Lollipop Flop

, , , , , | Right | January 30, 2020

(A customer has just brought her son’s three piggy banks into our branch to be counted in our coin machine. Unfortunately, all three piggy banks are so stuffed with change that it’s a challenge to get the coins out. My boss notices me fighting with the first one and comes over with a letter opener and a pen.)

Boss: “Try this.” *hands me the letter opener* “I’ll use the pen. We’ll get this done!”

Me: “Okay, this works so much better!”

(A game token flies out of the first piggy bank. I manage to grab it before it goes into the machine.)

Me: “Seriously? [Boss], look at this.”

Boss: “Yeah, that’s typical. We’ll definitely find more of those.”

(Ten minutes later, we’ve successfully emptied all three banks. We’ve also found several game tokens, an earring, and multiple gum and candy wrappers.)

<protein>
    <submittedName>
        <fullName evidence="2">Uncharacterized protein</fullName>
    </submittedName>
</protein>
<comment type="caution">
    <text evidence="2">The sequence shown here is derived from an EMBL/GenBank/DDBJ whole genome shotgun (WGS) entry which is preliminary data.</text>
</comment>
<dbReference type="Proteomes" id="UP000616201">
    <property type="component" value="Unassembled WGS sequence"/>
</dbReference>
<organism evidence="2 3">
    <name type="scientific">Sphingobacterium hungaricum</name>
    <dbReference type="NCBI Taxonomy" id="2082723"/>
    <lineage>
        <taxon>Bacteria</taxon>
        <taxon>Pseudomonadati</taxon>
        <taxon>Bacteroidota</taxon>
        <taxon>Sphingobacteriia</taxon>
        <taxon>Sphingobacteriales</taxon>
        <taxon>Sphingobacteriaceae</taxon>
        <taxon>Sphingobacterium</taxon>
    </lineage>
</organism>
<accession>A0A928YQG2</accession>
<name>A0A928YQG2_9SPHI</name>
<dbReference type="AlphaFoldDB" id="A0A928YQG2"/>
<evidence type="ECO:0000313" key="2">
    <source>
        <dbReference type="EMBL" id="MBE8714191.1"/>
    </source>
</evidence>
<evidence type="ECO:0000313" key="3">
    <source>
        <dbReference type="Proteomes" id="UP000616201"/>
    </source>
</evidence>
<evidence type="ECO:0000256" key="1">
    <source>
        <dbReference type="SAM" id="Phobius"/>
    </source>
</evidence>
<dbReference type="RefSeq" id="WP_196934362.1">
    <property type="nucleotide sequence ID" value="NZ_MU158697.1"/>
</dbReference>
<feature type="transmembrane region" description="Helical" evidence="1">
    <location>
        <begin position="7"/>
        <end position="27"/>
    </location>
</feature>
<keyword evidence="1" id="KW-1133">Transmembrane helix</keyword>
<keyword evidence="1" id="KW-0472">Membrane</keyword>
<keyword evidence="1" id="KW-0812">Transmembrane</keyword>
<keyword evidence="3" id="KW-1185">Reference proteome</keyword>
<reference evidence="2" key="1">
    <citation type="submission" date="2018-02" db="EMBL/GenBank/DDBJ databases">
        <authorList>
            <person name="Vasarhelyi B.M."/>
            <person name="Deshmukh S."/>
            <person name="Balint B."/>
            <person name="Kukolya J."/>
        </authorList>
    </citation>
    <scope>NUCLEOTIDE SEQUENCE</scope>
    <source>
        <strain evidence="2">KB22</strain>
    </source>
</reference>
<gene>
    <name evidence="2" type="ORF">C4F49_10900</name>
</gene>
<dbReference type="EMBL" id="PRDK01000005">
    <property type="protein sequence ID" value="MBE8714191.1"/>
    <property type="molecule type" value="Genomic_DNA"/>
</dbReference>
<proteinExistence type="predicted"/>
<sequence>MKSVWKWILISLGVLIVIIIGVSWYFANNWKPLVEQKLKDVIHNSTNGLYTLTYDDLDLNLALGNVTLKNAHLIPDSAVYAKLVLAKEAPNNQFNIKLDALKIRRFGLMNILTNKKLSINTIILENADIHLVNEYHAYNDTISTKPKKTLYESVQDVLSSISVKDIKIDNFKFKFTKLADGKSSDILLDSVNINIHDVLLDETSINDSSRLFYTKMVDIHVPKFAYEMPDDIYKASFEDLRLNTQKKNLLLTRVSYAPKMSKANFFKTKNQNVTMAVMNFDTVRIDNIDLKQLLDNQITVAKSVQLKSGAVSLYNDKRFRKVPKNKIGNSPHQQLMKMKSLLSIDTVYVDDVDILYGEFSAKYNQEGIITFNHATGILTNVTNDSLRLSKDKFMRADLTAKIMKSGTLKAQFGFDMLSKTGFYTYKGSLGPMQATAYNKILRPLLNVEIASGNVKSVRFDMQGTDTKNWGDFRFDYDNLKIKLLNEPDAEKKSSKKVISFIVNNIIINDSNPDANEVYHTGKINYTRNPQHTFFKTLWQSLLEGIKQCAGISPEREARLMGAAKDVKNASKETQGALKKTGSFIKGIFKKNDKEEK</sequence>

Me: *to the customer* “Okay, that came out to $100. How would you like this back?”

Customer: “Twenties are fine, thanks.”

Little Boy: “It’s my BIRTHDAY!”

Me: “Would you like a lollipop?”

Little Boy: “Yes!”

(I hand him a lollypop. He struggles with the wrapper before handing it to his mom.)

Little Boy: “I can’t open it!”

Customer: “I’ll open it when we get in the car, okay?”

Little Boy: “No, I want HER—” *points at me* “—to open it!”

(The customer shrugs and hands it to me. When I touch it, I realize that the little boy has put the whole wrapper in his mouth. It is now sticky and wet. I somehow manage to open and hand it back to the little boy.)

Me: “Okay, there you go. Have a great day!”

Customer: “Thank you!” *walks out*